Upon landing on the helipad, she had become progressively hypoxemic, likely as a consequence of transportation at high-altitude with insufficient oxygen delivery and suffered a cardiac arrest with pulseless electrical activity. She was transported to the emergency department while receiving CPR where she was intubated. After intubation, return of spontaneous circulation was achieved. She had received ten minutes of CPR. However, her shock worsened, and she remained extremely difficult to oxygenate despite paralysis and optimizing ventilator settings. Her initial arterial blood gas showed a pH of 7.12, a PaCO2 of 42 mmHg and a PaO2 of 62 mmHg while on ventilator settings of pressure control with a driving pressure of 15 cmH2O, a positive end expiratory pressure (PEEP) of 15 cmH2O, a respiratory rate of 24 breaths per minute, and a fraction of inspired oxygen (FIO2) of 100%. She remained unstable over the next hour with a blood pressure of 102/61 on 0.2 mcg/kg/min norepinephrine and a heart rate of 126 beats per minute and no improvement in her oxygenation with a Murray score of 3.5. Her post-arrest neurologic status was unknown. However, given her arrest was witnessed and CPR commenced immediately and she did not appear to have an acute neurologic process on computed tomography imaging of the head, the decision was made to proceed with VV-ECMO cannulation. VV-ECMO was chosen over venoarterial ECMO (VA-ECMO) or venoarterial venous ECMO (V-AV ECMO) after a point-of-care echocardiogram demonstrated hyperdynamic left ventricular function and a mildly dilater right ventricle with evidence of right ventricular dysfunction. Her hemodynamic instability was attributed to her profound hypoxemia with right ventricular dysfunction and post-cardiac arrest vasoplegia. She was cannulated with a right femoral vein to right internal jugular vein configuration. The initial ECMO flow was 5.5 L/min, sweep gas fraction of delivered oxygen (FdO2) was 100% and a sweep gas flow was 6 L/min. She had a RESP score of 2 (risk class III) with an estimated in-hospital survival of roughly 57%. After ECMO cannulation, her oxygenation significantly improved and her ventilator settings were weaned to “rest” settings of pressure control with an inspiratory pressure of 10 cmH2O, PEEP of 10 cmH2O, respiratory rate of 10 breaths per minute, and FIO2 of 40%. Initial tidal volumes ranged between 60 and 75 mL corresponding to a static compliance (Cstat) of 7.5 mL/cmH2O. Her arterial blood gas had improved to a pH of 7.36, a PaCO2 of 39 mmHg and a PaO2 of 81 mmHg. She was admitted to the intensive care unit with presumed COVID-19 ARDS. Her shock rapidly improved and vasopressors were discontinued with a blood pressure of 109/58 and a heart rate of 108 beats per minute. Her lactate normalized. Remdesivir and dexamethasone were initiated for presumed COVID-19 infection.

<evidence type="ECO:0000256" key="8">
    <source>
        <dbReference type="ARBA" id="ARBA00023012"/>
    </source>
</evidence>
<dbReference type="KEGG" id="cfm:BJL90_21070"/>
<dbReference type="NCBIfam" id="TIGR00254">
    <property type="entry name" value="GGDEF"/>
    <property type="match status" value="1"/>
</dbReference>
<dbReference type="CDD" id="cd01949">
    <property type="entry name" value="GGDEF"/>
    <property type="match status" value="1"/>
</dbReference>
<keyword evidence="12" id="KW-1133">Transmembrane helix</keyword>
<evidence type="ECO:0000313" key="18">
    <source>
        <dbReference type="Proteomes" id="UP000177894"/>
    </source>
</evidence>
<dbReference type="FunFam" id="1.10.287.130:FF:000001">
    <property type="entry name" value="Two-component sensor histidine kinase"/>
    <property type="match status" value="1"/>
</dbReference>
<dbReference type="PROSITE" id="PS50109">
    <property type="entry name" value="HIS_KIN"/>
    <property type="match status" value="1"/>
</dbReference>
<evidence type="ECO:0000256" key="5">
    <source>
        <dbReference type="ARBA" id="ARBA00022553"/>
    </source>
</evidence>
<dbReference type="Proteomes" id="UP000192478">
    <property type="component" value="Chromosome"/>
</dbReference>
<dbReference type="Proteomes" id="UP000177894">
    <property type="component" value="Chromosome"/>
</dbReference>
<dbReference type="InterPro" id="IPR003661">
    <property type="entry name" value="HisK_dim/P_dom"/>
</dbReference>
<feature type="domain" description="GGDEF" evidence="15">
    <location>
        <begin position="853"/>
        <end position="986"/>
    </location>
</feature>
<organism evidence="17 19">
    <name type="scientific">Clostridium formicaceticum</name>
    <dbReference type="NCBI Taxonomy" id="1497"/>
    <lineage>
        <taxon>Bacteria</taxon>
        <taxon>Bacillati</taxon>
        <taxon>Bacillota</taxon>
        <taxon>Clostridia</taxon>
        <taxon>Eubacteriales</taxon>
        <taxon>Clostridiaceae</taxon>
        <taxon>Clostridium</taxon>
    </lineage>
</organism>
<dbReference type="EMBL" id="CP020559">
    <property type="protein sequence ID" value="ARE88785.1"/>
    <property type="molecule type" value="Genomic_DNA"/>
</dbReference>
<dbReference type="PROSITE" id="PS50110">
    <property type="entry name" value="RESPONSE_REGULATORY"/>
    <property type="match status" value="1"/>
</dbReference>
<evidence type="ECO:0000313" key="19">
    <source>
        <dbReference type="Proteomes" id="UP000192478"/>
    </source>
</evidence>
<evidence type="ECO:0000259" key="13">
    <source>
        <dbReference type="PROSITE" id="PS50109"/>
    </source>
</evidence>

On day one the intensive care unit, a nasopharyngeal viral PCR test was performed and was negative for respiratory viruses, including COVID-19. Bronchoscopy with bronchoalveolar lavage (BAL) was then performed with rapid molecular PCR testing for viral and bacterial pathogens (BioFire® multiplex PCR, 96.2% sensitivity, 98.3% specificity). The BAL PCR test was positive for Legionella pneumophila and remained negative for COVID-19. Antibiotics were changed to cefepime and azithromycin 500 mg daily, and steroids were weaned off. Her respiratory system compliance improved with treatment and on day three her tidal volume had increased to 350 mL (Cstat 35 mL/cmH2O). On day five the ECMO sweep gas flow was weaned to two L/min and on day six FdO2 weaning began. On day eight her FdO2 was 21%, sweep gas flow was one L/min, and she was successfully decannulated from VV-ECMO. Her ventilator settings at the time of decannulation were pressure control with an inspiratory pressure of 15 cmH2O, PEEP of 10 cmH2O, and respiratory rate of 20 breaths per minute. Cstat had improved to 40 mL/cmH2O. On day ten she was liberated from mechanical ventilation. While on ECMO, her pulmonary infiltrates improved significantly (Fig. 1). On day 13 she was transferred out of the ICU. She completed 14 days of azithromycin and was discharged home on day 16 on room air and completely neurologically intact.